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Redelay 2.0 released

Mar 3, 2024 • Arnout Roemers

The redelay library - the unassuming state lifecycle tool - had several unreleased improvements piling up. Some of these are breaking, so a new major version has finally been released. Upgrading should be easy though. This short post goes through the improvements.

What is redelay again?

The redelay library is for starting and stopping the stateful parts of your Clojure application, in the correct order. There are more libraries like this - like integrant, component, or mount. Redelay brings this down its core in a flexible way, by having State objects that can live anywhere. Think of them like Clojure’s delay, but stoppable.

To give a small example, this is what it looks like:

(def two (state 2))
(def sum (state (+ 40 @two) :stop (println "Stopping" this)))

;=> #<State@329663[user/state--313]: :unrealized>

;=> 42

;=> (#<State@247136[user/state--312]: 2>
;=>  #<State@329663[user/state--313]: 42>)

;> Stopping 42
;=> (#<State@329663[user/state--313]: :unrealized>
;=>  #<State@247136[user/state--312]: :unrealized>)

Just plain objects, no framework to follow. All of the above has not changed with the new major release. The devil is in the smaller details.

Have a peek

The State object now supports Clojure’s peek function. This can be used to inspect the value of a State, but it won’t start it if is not realized already.

(peek sum)
;=> nil

;=> 42

(peek sum)
;=> 42

This makes the State object more complete and useable with Clojure’s fantastic core toolbelt.

Dynamic defstate

The defstate macro - which is similar to (def .. (state ..)) - is now automatically tagged as :dynamic. This allows for easy rebinding the state in tests. For example:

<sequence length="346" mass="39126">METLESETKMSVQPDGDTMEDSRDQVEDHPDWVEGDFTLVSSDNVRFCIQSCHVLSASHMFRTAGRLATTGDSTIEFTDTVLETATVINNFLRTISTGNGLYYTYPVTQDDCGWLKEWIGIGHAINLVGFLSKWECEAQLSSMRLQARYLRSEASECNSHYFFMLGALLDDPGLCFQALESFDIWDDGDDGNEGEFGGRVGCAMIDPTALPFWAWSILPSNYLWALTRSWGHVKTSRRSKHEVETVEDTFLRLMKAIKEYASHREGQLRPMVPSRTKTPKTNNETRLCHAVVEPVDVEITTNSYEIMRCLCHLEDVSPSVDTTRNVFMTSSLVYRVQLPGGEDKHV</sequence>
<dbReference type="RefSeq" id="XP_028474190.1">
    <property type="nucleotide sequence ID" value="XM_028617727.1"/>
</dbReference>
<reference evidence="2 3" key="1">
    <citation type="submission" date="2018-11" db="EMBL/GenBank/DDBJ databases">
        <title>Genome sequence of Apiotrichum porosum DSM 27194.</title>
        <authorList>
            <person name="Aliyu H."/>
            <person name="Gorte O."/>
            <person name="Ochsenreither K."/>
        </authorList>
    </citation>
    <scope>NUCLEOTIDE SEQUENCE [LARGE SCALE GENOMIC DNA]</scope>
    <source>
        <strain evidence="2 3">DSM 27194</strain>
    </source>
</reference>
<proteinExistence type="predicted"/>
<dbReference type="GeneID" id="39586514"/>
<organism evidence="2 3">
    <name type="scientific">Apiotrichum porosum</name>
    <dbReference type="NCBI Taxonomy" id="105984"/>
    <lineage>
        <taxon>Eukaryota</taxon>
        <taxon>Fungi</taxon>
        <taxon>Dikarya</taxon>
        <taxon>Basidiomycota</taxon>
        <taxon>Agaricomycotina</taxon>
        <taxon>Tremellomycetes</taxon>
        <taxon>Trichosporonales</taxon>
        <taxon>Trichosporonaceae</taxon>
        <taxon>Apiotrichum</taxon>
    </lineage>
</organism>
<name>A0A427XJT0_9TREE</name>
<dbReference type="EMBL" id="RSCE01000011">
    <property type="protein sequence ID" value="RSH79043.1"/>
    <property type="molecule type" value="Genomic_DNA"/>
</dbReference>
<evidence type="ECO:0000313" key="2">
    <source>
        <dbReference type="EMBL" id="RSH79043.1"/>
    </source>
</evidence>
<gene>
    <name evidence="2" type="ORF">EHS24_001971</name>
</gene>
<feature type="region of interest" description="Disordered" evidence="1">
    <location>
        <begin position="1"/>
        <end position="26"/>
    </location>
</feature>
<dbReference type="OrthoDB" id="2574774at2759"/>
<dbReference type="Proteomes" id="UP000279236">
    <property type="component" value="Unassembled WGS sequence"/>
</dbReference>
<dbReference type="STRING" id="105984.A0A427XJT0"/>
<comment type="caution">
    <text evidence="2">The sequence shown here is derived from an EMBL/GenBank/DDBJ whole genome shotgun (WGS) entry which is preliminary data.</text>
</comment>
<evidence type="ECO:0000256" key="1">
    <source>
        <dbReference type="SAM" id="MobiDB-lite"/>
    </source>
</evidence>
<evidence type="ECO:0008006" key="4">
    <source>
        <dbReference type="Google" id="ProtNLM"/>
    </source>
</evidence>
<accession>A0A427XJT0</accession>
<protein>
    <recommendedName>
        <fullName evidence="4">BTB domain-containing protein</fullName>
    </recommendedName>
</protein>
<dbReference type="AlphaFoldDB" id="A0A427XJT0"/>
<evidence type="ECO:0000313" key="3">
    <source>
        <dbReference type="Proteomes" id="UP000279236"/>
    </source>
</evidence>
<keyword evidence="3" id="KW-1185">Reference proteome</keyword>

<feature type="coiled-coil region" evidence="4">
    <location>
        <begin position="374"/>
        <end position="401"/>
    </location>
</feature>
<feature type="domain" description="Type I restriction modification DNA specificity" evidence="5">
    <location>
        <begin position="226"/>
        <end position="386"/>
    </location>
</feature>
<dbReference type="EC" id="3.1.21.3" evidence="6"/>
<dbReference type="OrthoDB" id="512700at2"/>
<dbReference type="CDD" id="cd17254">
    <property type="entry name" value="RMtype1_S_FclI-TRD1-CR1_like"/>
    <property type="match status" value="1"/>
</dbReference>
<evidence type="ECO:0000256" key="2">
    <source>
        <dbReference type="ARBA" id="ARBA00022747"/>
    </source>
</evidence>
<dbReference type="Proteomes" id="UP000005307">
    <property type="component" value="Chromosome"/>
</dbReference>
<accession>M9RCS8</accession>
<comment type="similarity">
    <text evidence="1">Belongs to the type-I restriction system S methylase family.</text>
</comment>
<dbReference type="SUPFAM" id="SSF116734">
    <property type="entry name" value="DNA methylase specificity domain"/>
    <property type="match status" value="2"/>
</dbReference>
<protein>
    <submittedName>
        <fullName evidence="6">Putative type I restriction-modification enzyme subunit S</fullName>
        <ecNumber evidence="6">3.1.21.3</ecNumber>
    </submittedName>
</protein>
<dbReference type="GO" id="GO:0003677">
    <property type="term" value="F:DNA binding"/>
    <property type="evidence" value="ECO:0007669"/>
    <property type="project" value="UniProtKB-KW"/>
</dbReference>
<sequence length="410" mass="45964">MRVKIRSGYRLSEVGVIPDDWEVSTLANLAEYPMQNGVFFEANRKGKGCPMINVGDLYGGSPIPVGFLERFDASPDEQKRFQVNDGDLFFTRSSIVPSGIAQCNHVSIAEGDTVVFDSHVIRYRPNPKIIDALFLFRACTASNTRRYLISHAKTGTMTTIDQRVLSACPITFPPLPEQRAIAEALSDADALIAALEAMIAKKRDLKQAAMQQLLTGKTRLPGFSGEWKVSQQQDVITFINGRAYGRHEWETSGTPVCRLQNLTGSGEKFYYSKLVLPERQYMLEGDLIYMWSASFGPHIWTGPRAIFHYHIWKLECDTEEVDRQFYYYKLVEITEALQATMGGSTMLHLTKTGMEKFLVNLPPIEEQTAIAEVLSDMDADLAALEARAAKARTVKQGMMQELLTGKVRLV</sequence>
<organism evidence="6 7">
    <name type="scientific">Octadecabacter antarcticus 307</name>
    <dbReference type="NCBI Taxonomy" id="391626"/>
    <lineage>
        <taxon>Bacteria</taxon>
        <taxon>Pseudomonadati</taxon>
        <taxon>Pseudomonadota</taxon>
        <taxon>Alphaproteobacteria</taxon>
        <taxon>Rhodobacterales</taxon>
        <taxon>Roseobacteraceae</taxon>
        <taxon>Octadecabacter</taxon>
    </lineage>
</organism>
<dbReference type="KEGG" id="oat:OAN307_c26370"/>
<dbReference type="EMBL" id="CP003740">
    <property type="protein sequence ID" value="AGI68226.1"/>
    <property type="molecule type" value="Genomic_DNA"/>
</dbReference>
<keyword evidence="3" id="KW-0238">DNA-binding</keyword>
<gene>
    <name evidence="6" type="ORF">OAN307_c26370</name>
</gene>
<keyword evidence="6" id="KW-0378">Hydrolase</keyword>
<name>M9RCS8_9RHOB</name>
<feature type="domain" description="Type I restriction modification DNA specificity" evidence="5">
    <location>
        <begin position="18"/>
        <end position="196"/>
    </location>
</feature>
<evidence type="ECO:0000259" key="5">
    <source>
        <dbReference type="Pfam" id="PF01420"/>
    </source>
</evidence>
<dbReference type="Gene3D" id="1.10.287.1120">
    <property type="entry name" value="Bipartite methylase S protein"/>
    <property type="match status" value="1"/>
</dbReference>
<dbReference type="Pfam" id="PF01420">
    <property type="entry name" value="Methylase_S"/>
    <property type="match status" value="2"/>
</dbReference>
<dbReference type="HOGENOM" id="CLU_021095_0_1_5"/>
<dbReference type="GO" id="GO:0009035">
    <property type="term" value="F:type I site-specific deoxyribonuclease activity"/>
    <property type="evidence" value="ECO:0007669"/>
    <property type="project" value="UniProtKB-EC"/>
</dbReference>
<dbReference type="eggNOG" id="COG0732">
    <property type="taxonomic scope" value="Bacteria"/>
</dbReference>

(defstate config (load-config))
(defstate db (start-db @config))

(binding [config (delay {:static "config"})]
  (with-open [test-db db] test here...)

So you can remove the ^:dynamic tags from your code if you were using the defstate like this already. Or, perhaps it inspires you for structuring your tests like this.

Watch it (breaking change)

The library has an extension point, called the watchpoint. You can add callbacks to this, using Clojure’s add-watch. This is still the case in version 2.0, however the arguments to the callback are now different.

As you might know, a watch callback receives four arguments: a key, the reference, its old-state, and its new-state. In version 1.0 a stopped State would be put in the third (old-state) argument, and a started State would be put in the fourth (new-state) argument.

In version 2.0 the arguments to the callback are different, and the callbacks happen more often. The third argument is now one of :starting, :started, :stopping and :stopped, and the fourth argument is the State object it concerns. For example:

(add-watch redelay.core/watchpoint :my-logger prn)

;> :my-logger #'redelay.core/watchpoint :starting #<State@5a42f4[user/config]: :unrealized>
;> :my-logger #'redelay.core/watchpoint :started #<State@5a42f4[user/config]: {...}>

This allows for more thorough logging for example, and it could even be used to deduce a dependency graph while starting a State. So, if you are using this extension point currently, you will have to update it a bit when upgrading to this new version.

Meta in place (breaking change)

The State object previously supported Clojure’s with-meta. Since this is a pure function - and was implemented as such - this resulted in a new State object. This could lead to undesirable and suprising effects. In version 2.0 support for with-meta has been replaced with Clojure’s alter-meta! and reset-meta!. These functions update the meta-data of State objects in place. No more suprises.

That’s it for the major changes to the library. The smaller additions, changes and fixes you can find in the changelog. The updated documentation can be found at cljdoc.

As always, have fun!

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